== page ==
Event Review: Douglas Adams - The Party

PrintE-mail Written by Kris Griffin

8 dancing rhinos! This could only be Douglas Adams' virtual 60th birthday party. Where it took Tolkien 4 words to describe his seminal work, Adams needs just one: Hitchhiker's! But there is more to the man than Vogons, paranoid androids and the number 42.

Sunday 11th March 2012 would have been Douglas' 60th birthday and a packed Hammersmith Apollo joins his family and friends to celebrate. The evening is in aid of Save The Rhino, a charity championed by Douglas, it's cause featured in the book Last Chance To See written with Mark Carwardine. Inspirationally introduced by a virtual Stephen Fry, who was filming in New Zealand, a short film brought Last Chance To See to life and left us with the sight of Carwardine being, “shagged by a rare parrot” with Fry and the audience in stitches.

Why are we all gathered here, celebrating the life of an writer who had a small body of work, who struggled to get words on the page and wrote unashamedly selfishly? He publicly shared the pain and torture that many writers feel, that the ideas come easy, but the writing is hard, really hard. People had respect for that honesty and the work that came was quite brilliant. It was unstructured, funny and carelessly demolished creative barriers. Douglas Adams wrote without rules. It's obvious I'm a huge fan isn't it? I write because of Douglas Adams, he inspires me to be better. So as the show unfolds I start to well up.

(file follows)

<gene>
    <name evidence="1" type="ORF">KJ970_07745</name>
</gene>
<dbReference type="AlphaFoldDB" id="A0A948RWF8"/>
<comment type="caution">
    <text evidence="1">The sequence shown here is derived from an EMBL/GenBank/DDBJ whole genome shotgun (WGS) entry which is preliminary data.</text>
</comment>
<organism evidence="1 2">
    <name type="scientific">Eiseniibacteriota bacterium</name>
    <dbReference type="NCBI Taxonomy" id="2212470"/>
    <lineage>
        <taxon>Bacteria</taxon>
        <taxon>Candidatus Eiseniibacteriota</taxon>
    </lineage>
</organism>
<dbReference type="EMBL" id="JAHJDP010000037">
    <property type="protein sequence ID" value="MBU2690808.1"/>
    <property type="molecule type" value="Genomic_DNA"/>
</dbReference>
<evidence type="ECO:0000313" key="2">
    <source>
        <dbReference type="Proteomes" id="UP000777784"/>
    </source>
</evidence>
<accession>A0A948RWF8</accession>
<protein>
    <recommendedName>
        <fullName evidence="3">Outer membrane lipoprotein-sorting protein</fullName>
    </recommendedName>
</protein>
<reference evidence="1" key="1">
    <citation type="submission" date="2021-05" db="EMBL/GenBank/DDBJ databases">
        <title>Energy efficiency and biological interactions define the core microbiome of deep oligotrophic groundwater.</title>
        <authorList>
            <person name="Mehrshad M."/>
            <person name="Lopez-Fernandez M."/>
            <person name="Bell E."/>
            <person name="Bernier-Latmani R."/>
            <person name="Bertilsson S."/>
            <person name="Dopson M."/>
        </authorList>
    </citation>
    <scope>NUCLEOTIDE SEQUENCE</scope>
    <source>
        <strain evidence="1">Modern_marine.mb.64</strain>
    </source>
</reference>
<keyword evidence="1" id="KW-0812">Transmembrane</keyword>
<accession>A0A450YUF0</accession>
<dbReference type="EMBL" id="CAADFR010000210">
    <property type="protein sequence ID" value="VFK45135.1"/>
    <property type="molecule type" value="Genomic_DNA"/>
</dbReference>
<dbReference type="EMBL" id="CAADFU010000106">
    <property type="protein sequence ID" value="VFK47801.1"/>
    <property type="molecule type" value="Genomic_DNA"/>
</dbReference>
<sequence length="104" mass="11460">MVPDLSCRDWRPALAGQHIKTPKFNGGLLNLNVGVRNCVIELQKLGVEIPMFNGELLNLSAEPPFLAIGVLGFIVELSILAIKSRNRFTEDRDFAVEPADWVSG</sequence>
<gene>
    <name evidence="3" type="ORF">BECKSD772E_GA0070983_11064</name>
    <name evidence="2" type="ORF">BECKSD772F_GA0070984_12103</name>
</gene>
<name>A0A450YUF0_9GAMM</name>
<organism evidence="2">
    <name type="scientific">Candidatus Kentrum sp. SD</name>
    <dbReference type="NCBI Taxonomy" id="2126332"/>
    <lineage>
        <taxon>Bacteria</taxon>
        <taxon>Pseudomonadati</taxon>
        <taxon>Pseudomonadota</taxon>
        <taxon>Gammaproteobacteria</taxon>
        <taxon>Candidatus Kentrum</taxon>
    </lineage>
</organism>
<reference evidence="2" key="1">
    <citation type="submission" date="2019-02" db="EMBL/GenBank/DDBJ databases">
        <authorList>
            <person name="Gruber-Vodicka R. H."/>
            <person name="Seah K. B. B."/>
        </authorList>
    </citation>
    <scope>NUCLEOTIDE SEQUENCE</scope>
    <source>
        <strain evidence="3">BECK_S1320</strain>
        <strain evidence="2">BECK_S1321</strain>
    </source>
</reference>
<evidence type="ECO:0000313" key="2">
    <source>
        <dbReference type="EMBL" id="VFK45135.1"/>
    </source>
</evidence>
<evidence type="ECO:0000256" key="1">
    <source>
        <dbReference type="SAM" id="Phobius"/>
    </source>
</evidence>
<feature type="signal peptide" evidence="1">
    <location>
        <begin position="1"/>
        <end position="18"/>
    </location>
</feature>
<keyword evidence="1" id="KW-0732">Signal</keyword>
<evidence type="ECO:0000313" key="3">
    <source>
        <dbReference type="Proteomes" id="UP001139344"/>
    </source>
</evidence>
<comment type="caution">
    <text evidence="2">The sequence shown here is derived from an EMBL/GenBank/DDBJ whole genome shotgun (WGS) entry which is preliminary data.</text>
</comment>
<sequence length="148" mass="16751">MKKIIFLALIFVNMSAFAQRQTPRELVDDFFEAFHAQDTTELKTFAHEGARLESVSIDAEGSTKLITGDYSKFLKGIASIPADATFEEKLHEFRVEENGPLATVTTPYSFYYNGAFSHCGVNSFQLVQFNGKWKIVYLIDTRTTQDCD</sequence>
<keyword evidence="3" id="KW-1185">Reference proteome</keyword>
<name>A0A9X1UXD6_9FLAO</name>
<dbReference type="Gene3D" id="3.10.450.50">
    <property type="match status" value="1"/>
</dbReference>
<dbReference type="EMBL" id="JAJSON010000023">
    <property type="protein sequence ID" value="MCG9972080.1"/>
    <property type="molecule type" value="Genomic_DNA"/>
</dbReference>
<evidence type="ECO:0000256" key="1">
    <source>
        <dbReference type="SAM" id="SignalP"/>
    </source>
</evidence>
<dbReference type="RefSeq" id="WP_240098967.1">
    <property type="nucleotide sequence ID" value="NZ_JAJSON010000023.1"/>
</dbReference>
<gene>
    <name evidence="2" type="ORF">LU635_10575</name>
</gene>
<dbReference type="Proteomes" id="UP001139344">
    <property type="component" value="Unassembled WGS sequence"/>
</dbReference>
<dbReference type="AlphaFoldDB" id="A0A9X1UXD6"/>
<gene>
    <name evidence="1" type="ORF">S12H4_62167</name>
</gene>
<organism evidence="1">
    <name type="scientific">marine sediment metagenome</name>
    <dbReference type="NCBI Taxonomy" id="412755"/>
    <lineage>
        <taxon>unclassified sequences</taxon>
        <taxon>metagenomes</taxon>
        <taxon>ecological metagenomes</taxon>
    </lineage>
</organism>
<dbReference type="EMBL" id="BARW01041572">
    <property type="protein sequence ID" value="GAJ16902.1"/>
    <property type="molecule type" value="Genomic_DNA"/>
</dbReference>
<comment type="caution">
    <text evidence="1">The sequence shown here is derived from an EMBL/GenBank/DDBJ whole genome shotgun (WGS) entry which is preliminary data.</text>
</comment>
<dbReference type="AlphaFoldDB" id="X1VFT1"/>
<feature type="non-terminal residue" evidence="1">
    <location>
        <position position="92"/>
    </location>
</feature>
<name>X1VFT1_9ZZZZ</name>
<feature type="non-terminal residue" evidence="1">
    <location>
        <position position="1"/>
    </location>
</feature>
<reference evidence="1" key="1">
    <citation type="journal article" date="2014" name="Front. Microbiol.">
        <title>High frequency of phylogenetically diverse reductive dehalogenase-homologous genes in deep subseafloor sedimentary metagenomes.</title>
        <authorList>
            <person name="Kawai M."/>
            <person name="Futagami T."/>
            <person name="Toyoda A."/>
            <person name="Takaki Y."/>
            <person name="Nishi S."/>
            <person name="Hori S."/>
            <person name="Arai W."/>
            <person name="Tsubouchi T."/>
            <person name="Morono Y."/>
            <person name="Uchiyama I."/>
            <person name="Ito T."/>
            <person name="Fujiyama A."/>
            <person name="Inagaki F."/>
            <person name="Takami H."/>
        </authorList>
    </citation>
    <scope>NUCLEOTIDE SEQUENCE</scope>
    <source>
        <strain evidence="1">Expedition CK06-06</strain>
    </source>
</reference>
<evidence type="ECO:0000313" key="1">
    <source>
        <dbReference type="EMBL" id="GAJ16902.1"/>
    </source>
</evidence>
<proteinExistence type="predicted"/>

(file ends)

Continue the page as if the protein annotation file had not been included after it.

Rather like Douglas' creative style the show is a collection of brilliant, crazy ideas hanging under his genius. The show is crisply compared by Clive Anderson and interspersed with sketches from Douglas' career performed by a ensemble including Rory McGrath, Sanjeev Bhaskar, Angus Deayton, Michael Fenton Stevens and Philip Pope. Highlights include the Kamikaze pilot and the fantastic Hee Bee Gee Bees performing Meaning Song (In High Voices). We are treated to several performances by Jon Culshaw who gives us Tom Baker, Patrick Moore and Professor Brian Cox, who was called away to Australia to film at the last minute to, “point at things.” This leads superbly to Robin Ince, Simon Singh and Helen Keen giving us their best Infinite Monkey Cage on, aptly, the size of the universe and the big bang. Anderson then interviews Python Terry Jones and Sanjeev Baskar. Adams had written for Monty Python and been good friends with the comedy legends and Jones' anecdotes are witty and touching about a lost friend. Producer, writer and presenter John Lloyd shares his memories of Douglas who he co-authored The Meaning of Liff with; the dictionary of things that there aren't any words for yet where all the words listed are toponyms. This brings the house down, the audience cry with laughter. Liff competition entries highlight how inspiration serves; the majority of which are too rude to print.